NEWS FROM THE TOUR VANS
BROUGHT TO YOU BY GOLF PRIDE, THE #1 GRIP ON TOUR
Now that the PGA Tour has been back in action for three weeks, everyone involved is starting to become accustomed to his or her new routine. That particularly includes equipment reps who are used to being in close proximity with players and caddies.
One of the busiest reps on tour is Aaron Dill, the Titleist wedge master who touches more clubs put into play than just about anyone. Averaging the total number of wedges in play by the number of tour players comes to nearly 2½ for each bag, and Vokey wedges account for more than half of all gamer wedges each week. At Colonial, there were 242 Vokey wedges in play.
During the pause, many players told Dill they were working on their short games far more than normal, causing a large number of players to ask for fresh grooves. Now that tournament play is back, things have returned to normal except for one large caveat.
“We are so used to having access to the players, range, course, and facilities, and not having that makes our jobs a little more challenging,” Dill told PGATour.com. “Distance from the players is also forcing us to diagnose issues using our phones and computers.”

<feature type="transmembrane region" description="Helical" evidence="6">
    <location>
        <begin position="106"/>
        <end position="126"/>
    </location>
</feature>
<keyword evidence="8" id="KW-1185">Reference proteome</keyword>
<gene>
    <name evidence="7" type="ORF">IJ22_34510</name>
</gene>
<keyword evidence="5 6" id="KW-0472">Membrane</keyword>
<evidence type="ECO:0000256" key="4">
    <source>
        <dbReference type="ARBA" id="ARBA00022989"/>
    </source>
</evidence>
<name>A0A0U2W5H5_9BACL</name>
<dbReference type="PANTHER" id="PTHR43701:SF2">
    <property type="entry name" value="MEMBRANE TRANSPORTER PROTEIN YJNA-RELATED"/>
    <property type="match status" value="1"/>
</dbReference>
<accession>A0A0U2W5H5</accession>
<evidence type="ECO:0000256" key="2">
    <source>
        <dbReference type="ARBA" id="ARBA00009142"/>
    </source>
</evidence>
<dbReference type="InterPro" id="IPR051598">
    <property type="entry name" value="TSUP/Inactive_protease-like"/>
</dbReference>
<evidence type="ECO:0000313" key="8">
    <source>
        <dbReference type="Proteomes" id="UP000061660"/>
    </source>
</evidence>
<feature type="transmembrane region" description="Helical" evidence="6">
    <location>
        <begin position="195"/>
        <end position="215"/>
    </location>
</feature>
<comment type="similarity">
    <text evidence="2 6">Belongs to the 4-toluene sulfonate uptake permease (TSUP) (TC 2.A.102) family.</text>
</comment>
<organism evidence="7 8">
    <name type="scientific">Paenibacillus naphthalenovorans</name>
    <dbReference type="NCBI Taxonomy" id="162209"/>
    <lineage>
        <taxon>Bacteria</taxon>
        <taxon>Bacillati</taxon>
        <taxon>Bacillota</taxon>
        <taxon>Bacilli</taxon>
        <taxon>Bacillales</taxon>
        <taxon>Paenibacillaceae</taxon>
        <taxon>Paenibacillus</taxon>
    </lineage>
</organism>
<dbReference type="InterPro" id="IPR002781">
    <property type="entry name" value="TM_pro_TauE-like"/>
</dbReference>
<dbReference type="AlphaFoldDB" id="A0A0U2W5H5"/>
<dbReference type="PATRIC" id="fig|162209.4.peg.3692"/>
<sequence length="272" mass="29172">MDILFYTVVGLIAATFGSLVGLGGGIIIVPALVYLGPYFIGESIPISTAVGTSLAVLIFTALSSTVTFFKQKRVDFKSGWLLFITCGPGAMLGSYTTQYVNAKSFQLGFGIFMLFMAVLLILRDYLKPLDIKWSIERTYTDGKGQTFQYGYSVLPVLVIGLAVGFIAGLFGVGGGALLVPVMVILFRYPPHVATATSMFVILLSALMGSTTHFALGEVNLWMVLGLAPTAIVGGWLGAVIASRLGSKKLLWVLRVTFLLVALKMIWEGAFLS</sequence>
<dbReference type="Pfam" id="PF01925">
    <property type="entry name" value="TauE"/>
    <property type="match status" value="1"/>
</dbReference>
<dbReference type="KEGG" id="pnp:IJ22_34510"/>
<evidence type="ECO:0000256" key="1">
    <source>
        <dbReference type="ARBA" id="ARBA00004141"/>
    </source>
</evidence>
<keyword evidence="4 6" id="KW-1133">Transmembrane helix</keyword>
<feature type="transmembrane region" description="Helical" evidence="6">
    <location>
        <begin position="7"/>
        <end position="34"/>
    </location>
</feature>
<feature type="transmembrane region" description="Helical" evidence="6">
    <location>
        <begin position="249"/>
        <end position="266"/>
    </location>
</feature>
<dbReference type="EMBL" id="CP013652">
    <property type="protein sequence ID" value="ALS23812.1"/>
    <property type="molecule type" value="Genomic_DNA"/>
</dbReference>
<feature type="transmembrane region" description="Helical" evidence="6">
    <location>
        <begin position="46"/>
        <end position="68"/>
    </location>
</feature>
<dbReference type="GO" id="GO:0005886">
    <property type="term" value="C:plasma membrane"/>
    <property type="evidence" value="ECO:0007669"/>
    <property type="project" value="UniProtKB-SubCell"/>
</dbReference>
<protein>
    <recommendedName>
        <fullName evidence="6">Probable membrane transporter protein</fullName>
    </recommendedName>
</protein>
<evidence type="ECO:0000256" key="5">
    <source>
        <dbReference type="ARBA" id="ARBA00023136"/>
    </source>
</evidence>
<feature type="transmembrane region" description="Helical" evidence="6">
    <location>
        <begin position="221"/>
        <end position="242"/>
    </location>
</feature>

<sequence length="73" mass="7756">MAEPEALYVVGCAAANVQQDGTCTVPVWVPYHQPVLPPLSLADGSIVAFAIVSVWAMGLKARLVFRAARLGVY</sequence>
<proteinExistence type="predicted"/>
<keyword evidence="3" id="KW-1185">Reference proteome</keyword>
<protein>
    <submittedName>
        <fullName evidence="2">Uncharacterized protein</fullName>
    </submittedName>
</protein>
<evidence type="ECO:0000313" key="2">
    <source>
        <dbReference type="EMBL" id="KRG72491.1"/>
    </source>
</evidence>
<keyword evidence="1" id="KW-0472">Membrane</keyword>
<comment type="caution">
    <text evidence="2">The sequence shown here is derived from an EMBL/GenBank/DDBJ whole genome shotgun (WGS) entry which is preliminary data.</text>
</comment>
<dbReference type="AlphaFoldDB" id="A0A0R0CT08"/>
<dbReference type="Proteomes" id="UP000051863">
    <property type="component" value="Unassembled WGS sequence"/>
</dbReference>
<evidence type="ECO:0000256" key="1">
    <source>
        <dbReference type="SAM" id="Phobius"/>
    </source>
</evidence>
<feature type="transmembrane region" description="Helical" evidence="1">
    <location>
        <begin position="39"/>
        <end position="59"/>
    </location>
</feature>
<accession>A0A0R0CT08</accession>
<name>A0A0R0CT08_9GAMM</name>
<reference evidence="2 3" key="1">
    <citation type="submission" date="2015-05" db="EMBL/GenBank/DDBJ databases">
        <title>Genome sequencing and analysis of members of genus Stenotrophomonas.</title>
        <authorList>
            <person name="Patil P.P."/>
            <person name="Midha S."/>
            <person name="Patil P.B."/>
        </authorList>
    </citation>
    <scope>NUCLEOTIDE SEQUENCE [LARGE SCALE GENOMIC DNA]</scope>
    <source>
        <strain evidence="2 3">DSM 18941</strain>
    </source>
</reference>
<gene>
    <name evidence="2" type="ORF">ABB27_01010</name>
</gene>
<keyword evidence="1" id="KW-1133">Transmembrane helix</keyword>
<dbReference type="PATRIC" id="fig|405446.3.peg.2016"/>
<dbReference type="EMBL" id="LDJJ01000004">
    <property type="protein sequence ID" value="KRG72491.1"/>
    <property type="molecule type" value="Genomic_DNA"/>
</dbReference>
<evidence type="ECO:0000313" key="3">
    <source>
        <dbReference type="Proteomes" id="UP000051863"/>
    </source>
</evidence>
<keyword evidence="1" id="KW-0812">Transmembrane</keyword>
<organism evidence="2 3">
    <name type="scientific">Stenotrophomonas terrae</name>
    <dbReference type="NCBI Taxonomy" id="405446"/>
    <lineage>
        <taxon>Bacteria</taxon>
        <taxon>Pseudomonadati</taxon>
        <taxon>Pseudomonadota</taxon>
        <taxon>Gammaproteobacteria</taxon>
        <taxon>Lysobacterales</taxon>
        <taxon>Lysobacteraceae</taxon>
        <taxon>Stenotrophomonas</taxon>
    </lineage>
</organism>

While wedge alterations are rarely given the same attention as driver changes, they can play a critical role in a player’s game. Take Justin Thomas, who switched his 60-degree K-grind Vokey to a T-grind. The move came about at last year’s Presidents Cup, and Thomas has kept the new version in play.
“Justin called me and said he anticipated very firm and fast conditions at Royal Melbourne,” Dill said. “He mentioned that he was concerned about getting the feel right with his K, that maybe he had too much bounce. He was spot-on in thinking that, and it motivated me to get him a few options he could feel comfortable with in those kinds of firm conditions. I sent Justin three options (T, L and A), and the T, he said, felt and performed the best.
“Justin had shared this option with some of his peers participating in the event, which sparked further testing with other players preparing for the Presidents Cup.”
The T-grind offers a narrow forward bounce, with its minimal camber and wider overall flange. Having a flat sole with less bounce makes it a strong option for firm conditions or for players with shallow angles of attack.
Also for Titleist: The FootJoy brand accounted for 58 percent of shoes and 35 percent of gloves at last week’s Travelers Championship.